Waze seemed to be the answer as it is the only other navigation app that Google has allowed to access Android Auto. A major issue that I found with the Note 3/Android Auto/Waze system is that the phone often found it difficult to get a GPS lock. What I found to help was to go into the phone's location settings (a mission in itself with the phone connected to the car), and then without doing anything, the phone would miraculously get a lock. The speedo and overspeed warning indicator are a bit small, even on the 7" screen of the display unit. It must be really difficult to see on a telephone. Also, the overspeed indicator is red on black which is almost impossible to read when wearing dark glasses.

Waze navigation screen showing the speedo

Waze navigation screen showing the speedo with the overspeed warning

Samsung Galaxy J2 with Android Auto

(Android 5.1.1) On initial attempts, navigation with the J2 worked flawlessly with both Google Maps and Waze. The only problem I had on my first trials was that the volume of the guiding voice was unbelievably low. I looked everywhere for assistance, but eventually found by trial and error, that Android Auto takes its volume from the connected device's media volume control and not that of the head unit.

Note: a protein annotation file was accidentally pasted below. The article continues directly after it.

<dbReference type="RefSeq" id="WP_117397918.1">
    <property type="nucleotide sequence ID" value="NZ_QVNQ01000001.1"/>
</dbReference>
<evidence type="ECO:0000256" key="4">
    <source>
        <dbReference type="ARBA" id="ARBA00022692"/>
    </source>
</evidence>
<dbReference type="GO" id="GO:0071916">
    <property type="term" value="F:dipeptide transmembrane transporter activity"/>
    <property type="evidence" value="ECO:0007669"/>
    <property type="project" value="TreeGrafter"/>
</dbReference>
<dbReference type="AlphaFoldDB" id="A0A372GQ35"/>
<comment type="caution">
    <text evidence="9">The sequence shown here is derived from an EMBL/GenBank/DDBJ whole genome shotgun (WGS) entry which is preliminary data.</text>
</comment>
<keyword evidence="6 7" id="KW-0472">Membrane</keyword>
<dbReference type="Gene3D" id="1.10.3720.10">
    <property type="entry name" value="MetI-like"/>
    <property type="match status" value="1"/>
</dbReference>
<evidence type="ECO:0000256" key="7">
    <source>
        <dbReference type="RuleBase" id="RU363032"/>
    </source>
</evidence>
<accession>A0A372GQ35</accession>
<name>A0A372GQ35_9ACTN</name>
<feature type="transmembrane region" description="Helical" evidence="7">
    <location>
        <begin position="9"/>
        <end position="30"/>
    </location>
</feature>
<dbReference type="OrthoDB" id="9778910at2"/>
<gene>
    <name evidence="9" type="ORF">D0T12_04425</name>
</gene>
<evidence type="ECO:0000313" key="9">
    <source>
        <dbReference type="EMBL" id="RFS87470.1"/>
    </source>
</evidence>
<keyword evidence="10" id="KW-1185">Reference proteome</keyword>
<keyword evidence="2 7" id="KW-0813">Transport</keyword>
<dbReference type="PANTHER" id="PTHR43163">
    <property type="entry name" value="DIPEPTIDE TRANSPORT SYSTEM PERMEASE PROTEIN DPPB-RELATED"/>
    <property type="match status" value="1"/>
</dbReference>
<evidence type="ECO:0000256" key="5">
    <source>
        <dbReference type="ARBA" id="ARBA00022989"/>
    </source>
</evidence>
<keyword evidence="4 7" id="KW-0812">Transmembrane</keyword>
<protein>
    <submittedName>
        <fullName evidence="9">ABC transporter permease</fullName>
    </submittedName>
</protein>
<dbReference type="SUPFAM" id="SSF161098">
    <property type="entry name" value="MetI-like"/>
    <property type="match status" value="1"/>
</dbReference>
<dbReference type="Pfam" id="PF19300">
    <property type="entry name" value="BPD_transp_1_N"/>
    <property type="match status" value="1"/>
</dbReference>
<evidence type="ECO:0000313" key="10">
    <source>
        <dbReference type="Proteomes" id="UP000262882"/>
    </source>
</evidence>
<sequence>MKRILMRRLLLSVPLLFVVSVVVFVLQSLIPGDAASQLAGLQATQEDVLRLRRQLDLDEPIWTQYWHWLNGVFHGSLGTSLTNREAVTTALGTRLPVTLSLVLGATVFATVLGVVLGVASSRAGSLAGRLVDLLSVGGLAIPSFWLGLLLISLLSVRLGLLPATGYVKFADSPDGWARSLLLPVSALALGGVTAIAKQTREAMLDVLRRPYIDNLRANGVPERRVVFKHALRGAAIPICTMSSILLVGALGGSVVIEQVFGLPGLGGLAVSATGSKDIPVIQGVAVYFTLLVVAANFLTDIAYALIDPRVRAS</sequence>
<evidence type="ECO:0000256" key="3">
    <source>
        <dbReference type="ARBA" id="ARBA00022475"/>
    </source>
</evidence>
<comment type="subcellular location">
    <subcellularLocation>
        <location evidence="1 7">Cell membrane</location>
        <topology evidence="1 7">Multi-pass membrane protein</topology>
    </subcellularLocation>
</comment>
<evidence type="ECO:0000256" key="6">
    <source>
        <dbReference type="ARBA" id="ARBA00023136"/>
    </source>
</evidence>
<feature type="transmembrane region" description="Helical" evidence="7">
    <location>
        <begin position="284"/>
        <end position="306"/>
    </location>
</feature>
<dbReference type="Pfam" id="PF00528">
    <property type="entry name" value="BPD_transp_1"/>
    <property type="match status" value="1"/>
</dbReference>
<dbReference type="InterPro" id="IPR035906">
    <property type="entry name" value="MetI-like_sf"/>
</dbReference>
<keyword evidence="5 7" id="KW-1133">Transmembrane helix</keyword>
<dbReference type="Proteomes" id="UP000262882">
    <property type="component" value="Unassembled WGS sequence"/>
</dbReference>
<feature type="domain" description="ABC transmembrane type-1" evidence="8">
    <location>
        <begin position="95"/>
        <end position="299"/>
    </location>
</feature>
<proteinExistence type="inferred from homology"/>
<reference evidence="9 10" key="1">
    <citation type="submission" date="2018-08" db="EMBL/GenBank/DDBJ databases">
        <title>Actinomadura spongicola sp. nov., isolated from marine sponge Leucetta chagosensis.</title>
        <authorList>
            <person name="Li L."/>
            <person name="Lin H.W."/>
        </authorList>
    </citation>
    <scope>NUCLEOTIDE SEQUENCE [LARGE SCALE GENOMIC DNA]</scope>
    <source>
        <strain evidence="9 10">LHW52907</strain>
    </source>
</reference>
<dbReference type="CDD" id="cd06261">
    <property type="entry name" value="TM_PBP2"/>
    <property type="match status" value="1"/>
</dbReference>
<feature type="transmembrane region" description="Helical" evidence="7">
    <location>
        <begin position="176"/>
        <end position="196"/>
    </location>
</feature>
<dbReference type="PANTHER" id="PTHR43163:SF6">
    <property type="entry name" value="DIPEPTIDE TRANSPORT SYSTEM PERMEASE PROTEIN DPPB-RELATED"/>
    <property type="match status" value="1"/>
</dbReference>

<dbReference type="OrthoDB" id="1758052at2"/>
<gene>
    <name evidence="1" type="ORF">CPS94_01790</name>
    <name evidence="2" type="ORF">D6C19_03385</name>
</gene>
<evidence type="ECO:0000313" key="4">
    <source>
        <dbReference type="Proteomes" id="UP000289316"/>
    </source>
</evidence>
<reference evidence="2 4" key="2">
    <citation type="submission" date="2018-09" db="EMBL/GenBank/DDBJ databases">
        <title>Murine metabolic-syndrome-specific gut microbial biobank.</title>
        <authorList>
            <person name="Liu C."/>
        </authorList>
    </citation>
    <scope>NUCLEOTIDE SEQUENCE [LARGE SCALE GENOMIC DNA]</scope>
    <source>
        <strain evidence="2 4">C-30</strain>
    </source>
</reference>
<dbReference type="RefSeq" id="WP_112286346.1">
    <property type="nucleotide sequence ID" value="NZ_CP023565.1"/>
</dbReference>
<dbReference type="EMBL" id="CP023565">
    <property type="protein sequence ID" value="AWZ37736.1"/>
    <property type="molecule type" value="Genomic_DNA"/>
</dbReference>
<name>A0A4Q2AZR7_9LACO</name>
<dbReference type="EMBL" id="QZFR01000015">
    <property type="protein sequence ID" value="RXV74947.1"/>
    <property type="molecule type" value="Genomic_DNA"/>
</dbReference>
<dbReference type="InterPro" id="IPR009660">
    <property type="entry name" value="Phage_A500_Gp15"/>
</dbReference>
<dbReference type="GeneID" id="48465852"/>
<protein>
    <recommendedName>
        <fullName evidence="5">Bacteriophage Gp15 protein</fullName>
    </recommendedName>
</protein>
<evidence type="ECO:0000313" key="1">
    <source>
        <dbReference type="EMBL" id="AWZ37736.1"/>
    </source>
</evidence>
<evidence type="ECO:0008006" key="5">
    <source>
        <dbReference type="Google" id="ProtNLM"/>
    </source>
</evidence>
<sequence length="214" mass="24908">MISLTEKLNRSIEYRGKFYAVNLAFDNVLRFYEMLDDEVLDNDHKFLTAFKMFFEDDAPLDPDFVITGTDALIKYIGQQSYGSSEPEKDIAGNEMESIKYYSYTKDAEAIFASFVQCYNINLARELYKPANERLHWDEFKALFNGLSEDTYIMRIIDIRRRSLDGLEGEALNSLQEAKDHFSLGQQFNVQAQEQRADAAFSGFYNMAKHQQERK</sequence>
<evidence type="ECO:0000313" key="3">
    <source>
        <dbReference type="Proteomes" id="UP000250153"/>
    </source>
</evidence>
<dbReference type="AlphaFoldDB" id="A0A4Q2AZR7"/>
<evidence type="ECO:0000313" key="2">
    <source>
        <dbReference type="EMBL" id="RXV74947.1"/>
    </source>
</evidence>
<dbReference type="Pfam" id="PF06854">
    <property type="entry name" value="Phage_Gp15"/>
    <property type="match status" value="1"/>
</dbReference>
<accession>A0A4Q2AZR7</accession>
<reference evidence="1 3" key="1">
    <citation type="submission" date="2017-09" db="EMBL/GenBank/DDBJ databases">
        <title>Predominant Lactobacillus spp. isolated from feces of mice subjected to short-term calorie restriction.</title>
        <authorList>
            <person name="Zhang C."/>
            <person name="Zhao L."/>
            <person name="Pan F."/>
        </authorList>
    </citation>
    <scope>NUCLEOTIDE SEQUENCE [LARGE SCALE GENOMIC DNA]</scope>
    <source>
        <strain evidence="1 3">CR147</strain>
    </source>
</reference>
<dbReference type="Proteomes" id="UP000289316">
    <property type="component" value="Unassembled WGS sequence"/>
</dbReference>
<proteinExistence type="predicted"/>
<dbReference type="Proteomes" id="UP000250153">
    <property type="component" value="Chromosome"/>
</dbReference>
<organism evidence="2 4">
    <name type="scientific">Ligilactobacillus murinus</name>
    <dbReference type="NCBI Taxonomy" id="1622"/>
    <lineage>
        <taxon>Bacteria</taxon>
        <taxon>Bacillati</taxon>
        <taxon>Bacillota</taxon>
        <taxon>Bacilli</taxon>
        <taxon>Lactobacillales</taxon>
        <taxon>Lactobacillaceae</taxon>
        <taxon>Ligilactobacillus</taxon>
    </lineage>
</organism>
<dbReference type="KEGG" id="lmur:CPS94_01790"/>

What I found to be a real irritation with the J2 and Android Auto was when trying to type on the vehicle's screen, the Android Auto "menu" bar remains on the screen when the keyboard is active. This means several important keys (such as the spacebar) are hidden.

J2 showing Android Auto's "menu" bar still active with the keyboard up

Note 3 showing Android Auto's "menu bar" hidden as expected

As Android Auto (or Google) starts giving possible destinations after typing a word, it is possible to get to a destination from this. However, only one possible destination can be seen between the keyboard and the search box at a time. Scrolling jumps the possibilities by three, so it is more or less impossible to get to the destination you are looking for on the car's screen. The key to remove the keyboard is the one on the bottom left of the keyboard in the image above, and this is hidden when using Android Auto from the J2. Fortunately, the key on the top right of the keyboard (next to the zero) brings up a keyboard on the phone so one can type the destination on the phone.